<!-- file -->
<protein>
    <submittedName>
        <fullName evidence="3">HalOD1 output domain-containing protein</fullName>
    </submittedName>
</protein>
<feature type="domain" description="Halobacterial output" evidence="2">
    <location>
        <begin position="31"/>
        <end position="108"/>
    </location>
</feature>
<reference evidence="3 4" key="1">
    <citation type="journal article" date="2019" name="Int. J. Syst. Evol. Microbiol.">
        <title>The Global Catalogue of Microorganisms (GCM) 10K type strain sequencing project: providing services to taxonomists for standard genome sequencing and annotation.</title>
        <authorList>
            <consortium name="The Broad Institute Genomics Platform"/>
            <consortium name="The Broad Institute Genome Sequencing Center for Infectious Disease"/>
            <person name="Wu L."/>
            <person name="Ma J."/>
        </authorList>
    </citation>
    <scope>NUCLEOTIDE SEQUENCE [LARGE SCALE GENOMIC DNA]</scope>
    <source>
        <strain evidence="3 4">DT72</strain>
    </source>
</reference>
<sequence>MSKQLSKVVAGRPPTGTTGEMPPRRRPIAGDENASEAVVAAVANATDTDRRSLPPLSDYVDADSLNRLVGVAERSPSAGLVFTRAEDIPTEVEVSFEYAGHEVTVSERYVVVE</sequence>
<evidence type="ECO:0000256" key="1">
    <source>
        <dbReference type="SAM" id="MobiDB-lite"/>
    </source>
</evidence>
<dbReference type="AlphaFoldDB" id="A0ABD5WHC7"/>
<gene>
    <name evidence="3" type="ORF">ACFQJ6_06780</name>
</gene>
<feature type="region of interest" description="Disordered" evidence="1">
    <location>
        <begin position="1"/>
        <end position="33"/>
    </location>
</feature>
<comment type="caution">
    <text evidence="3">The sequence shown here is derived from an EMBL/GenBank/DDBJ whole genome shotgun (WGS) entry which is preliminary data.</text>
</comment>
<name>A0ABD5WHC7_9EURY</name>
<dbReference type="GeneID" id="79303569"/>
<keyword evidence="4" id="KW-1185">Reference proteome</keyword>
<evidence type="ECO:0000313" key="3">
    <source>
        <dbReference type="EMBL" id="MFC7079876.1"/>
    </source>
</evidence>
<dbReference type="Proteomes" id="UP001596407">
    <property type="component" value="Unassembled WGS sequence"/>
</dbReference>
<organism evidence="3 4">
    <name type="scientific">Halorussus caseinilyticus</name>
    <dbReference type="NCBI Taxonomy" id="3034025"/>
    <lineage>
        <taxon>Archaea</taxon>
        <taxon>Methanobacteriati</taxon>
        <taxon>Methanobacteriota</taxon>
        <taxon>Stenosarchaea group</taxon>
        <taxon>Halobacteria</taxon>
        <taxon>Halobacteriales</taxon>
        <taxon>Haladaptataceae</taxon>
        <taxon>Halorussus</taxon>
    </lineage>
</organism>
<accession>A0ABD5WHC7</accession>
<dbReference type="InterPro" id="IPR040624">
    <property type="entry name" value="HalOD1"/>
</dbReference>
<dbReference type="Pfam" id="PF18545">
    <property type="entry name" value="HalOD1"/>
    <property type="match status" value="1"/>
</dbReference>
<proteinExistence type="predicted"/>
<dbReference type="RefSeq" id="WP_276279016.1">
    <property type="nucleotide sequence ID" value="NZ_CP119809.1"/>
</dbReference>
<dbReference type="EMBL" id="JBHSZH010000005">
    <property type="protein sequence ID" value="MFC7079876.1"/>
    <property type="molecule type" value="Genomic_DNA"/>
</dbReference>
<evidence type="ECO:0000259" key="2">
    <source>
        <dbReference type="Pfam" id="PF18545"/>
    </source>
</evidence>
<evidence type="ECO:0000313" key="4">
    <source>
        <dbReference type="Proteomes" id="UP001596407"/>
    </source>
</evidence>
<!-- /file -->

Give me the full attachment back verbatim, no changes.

<protein>
    <submittedName>
        <fullName evidence="3">HalOD1 output domain-containing protein</fullName>
    </submittedName>
</protein>
<feature type="domain" description="Halobacterial output" evidence="2">
    <location>
        <begin position="31"/>
        <end position="108"/>
    </location>
</feature>
<reference evidence="3 4" key="1">
    <citation type="journal article" date="2019" name="Int. J. Syst. Evol. Microbiol.">
        <title>The Global Catalogue of Microorganisms (GCM) 10K type strain sequencing project: providing services to taxonomists for standard genome sequencing and annotation.</title>
        <authorList>
            <consortium name="The Broad Institute Genomics Platform"/>
            <consortium name="The Broad Institute Genome Sequencing Center for Infectious Disease"/>
            <person name="Wu L."/>
            <person name="Ma J."/>
        </authorList>
    </citation>
    <scope>NUCLEOTIDE SEQUENCE [LARGE SCALE GENOMIC DNA]</scope>
    <source>
        <strain evidence="3 4">DT72</strain>
    </source>
</reference>
<sequence>MSKQLSKVVAGRPPTGTTGEMPPRRRPIAGDENASEAVVAAVANATDTDRRSLPPLSDYVDADSLNRLVGVAERSPSAGLVFTRAEDIPTEVEVSFEYAGHEVTVSERYVVVE</sequence>
<evidence type="ECO:0000256" key="1">
    <source>
        <dbReference type="SAM" id="MobiDB-lite"/>
    </source>
</evidence>
<dbReference type="AlphaFoldDB" id="A0ABD5WHC7"/>
<gene>
    <name evidence="3" type="ORF">ACFQJ6_06780</name>
</gene>
<feature type="region of interest" description="Disordered" evidence="1">
    <location>
        <begin position="1"/>
        <end position="33"/>
    </location>
</feature>
<comment type="caution">
    <text evidence="3">The sequence shown here is derived from an EMBL/GenBank/DDBJ whole genome shotgun (WGS) entry which is preliminary data.</text>
</comment>
<name>A0ABD5WHC7_9EURY</name>
<dbReference type="GeneID" id="79303569"/>
<keyword evidence="4" id="KW-1185">Reference proteome</keyword>
<evidence type="ECO:0000313" key="3">
    <source>
        <dbReference type="EMBL" id="MFC7079876.1"/>
    </source>
</evidence>
<dbReference type="Proteomes" id="UP001596407">
    <property type="component" value="Unassembled WGS sequence"/>
</dbReference>
<organism evidence="3 4">
    <name type="scientific">Halorussus caseinilyticus</name>
    <dbReference type="NCBI Taxonomy" id="3034025"/>
    <lineage>
        <taxon>Archaea</taxon>
        <taxon>Methanobacteriati</taxon>
        <taxon>Methanobacteriota</taxon>
        <taxon>Stenosarchaea group</taxon>
        <taxon>Halobacteria</taxon>
        <taxon>Halobacteriales</taxon>
        <taxon>Haladaptataceae</taxon>
        <taxon>Halorussus</taxon>
    </lineage>
</organism>
<accession>A0ABD5WHC7</accession>
<dbReference type="InterPro" id="IPR040624">
    <property type="entry name" value="HalOD1"/>
</dbReference>
<dbReference type="Pfam" id="PF18545">
    <property type="entry name" value="HalOD1"/>
    <property type="match status" value="1"/>
</dbReference>
<proteinExistence type="predicted"/>
<dbReference type="RefSeq" id="WP_276279016.1">
    <property type="nucleotide sequence ID" value="NZ_CP119809.1"/>
</dbReference>
<dbReference type="EMBL" id="JBHSZH010000005">
    <property type="protein sequence ID" value="MFC7079876.1"/>
    <property type="molecule type" value="Genomic_DNA"/>
</dbReference>
<evidence type="ECO:0000259" key="2">
    <source>
        <dbReference type="Pfam" id="PF18545"/>
    </source>
</evidence>
<evidence type="ECO:0000313" key="4">
    <source>
        <dbReference type="Proteomes" id="UP001596407"/>
    </source>
</evidence>